Gupta Wessler looks for people with exceptional writing ability, the capacity to think rigorously and creatively about the law, strong advocacy instincts, collaborative spirit, and a genuine passion for public interest work. All of our lawyers have served as federal judicial law clerks and have a mix of top-flight litigation experience at national public interest organizations, law firms, government, and political campaigns.
Each year, we hire new lawyers through our fellowship program and law students through our summer program. We also regularly hire talented college grads as legal assistants. We view the training and mentoring of aspiring public interest lawyers as an essential part of our firm’s mission and are proud of our alumni, who have gone on to clerkships and careers in public interest and appellate litigation. We’re always interested in hearing from people who share an enthusiasm for our work and who are interested in joining us.
We welcome and encourage applications from candidates of all backgrounds and graduates of all schools–including women, members of traditionally unrepresented groups, first-generation college graduates, and non-traditional candidates.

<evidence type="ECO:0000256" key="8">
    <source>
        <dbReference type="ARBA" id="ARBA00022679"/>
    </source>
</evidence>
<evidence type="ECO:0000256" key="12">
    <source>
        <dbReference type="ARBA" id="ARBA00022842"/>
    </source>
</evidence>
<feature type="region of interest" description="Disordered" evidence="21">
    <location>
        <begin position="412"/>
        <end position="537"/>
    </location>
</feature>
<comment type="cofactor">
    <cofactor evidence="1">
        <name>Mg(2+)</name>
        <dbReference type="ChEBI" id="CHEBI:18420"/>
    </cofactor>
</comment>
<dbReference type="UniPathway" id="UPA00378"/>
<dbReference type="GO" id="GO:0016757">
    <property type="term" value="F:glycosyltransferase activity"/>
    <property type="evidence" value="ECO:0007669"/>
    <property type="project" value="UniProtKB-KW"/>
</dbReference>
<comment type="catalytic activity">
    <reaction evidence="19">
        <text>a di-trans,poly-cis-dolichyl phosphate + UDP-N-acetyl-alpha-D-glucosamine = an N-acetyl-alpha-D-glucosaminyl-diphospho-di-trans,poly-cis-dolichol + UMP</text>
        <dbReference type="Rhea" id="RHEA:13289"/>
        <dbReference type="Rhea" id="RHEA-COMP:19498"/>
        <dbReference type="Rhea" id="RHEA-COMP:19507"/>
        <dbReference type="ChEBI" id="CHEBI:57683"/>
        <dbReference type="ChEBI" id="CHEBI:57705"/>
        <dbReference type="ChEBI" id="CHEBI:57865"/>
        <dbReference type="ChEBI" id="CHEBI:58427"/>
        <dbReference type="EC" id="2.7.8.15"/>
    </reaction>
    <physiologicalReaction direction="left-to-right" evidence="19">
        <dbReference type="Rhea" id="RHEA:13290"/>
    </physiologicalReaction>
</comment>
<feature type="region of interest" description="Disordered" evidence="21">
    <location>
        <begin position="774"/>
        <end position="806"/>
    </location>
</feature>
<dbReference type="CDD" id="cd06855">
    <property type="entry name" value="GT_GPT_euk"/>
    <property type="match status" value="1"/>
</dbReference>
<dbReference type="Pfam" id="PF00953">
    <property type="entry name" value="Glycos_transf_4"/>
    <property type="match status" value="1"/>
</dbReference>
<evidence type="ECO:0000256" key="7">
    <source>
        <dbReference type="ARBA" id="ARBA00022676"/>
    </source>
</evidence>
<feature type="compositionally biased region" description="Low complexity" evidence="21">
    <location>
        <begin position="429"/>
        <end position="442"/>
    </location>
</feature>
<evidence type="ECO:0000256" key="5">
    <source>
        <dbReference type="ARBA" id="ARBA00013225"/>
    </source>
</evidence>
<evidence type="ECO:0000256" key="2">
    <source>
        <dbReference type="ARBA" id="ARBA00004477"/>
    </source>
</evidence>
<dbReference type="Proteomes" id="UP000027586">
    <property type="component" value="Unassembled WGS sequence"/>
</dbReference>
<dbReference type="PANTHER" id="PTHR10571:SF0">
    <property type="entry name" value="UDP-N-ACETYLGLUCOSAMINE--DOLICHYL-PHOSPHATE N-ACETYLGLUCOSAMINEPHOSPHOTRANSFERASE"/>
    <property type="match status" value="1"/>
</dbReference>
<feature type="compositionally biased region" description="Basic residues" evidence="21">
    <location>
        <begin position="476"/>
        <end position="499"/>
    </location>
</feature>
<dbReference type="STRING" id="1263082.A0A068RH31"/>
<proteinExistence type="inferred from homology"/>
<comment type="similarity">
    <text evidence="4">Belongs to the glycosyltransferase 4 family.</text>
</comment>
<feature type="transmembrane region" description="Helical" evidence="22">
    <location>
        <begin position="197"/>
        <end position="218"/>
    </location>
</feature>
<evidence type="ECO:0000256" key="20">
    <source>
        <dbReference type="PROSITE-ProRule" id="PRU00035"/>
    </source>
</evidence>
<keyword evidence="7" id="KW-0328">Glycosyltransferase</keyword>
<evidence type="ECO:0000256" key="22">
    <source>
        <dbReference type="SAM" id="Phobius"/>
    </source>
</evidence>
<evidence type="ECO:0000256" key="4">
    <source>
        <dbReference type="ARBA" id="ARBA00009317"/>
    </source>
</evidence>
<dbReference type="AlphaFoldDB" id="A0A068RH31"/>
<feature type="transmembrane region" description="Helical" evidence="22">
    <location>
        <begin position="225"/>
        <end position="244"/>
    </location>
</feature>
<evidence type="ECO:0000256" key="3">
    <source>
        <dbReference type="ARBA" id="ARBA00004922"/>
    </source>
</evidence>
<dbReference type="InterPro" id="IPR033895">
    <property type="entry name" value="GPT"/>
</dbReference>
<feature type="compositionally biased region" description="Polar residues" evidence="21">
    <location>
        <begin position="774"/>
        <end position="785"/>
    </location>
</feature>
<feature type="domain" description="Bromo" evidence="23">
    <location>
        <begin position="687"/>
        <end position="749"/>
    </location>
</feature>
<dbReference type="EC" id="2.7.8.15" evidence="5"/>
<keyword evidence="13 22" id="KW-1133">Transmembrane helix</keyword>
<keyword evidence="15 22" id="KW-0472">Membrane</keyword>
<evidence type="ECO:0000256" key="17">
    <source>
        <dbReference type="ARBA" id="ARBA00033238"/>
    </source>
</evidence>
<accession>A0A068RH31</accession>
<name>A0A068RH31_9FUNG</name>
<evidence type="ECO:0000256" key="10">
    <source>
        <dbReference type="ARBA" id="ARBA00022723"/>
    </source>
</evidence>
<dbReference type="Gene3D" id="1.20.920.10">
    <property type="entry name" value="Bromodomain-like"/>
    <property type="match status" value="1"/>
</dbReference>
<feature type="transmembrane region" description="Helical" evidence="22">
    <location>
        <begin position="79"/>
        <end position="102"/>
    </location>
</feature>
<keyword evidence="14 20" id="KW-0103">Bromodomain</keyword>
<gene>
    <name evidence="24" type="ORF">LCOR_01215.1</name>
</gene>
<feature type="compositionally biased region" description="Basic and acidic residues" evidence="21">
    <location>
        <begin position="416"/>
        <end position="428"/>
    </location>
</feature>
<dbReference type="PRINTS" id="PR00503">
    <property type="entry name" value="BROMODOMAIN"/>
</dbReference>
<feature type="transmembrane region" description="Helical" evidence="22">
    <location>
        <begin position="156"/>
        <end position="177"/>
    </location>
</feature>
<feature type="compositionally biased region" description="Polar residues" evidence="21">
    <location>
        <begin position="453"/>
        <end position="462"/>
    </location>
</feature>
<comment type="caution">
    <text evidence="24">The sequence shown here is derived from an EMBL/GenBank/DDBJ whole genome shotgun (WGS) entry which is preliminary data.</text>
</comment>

Legal Assistant/Office Manager
Legal assistants at Gupta Wessler handle a very broad range of administrative and substantive responsibilities for our small but busy law firm and are usually the first point of contact for new clients and cases. One of our former legal assistants has described the job as “an apprenticeship in high-stakes public-interest appellate advocacy.” We’re proud that our legal assistants have gone on to pursue careers in public interest law.
Responsibilities include drafting, editing, printing, formatting, and filing legal documents; scheduling and arranging meetings, speaking appearances, and travel; general administrative tasks, including keeping on top of telephone calls and emails for the firm’s lawyers; research relating to cases; developing newsletters and other mailings; and other tasks as assigned.
This job is ideal for college graduates who are contemplating law school or graduate school. We typically look for a bright and energetic college graduate with an interest in the work we do and strong organizational, interpersonal, and communications skills. Other relevant qualifications include: being detail oriented and able to prioritize multiple projects; effectively solving problems while remaining calm in deadline-driven situations; good writing and editing, with an interest in continually improving your own skills as a writer.
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Jared Milfred is an office manager and legal assistant with the firm. He completed an M.Phil in political theory as a Rhodes Scholar at Oxford and graduated from Yale in 2016 with a B.A. in Ethics, Politics, and Economics, summa cum laude. Before joining Gupta Wessler, Jared worked as a Special Assistant to former U.S. Attorney Preet Bharara and as a speechwriter for U.S. Attorney General Loretta Lynch. He has also worked on the campaign of Zephyr Teachout for New York Attorney General, volunteered for the Bronx Freedom Fund, and served as the Chairman of the City of New Haven’s public campaign financing program. He grew up in Portland, Oregon, and is deferring admission to Yale Law School.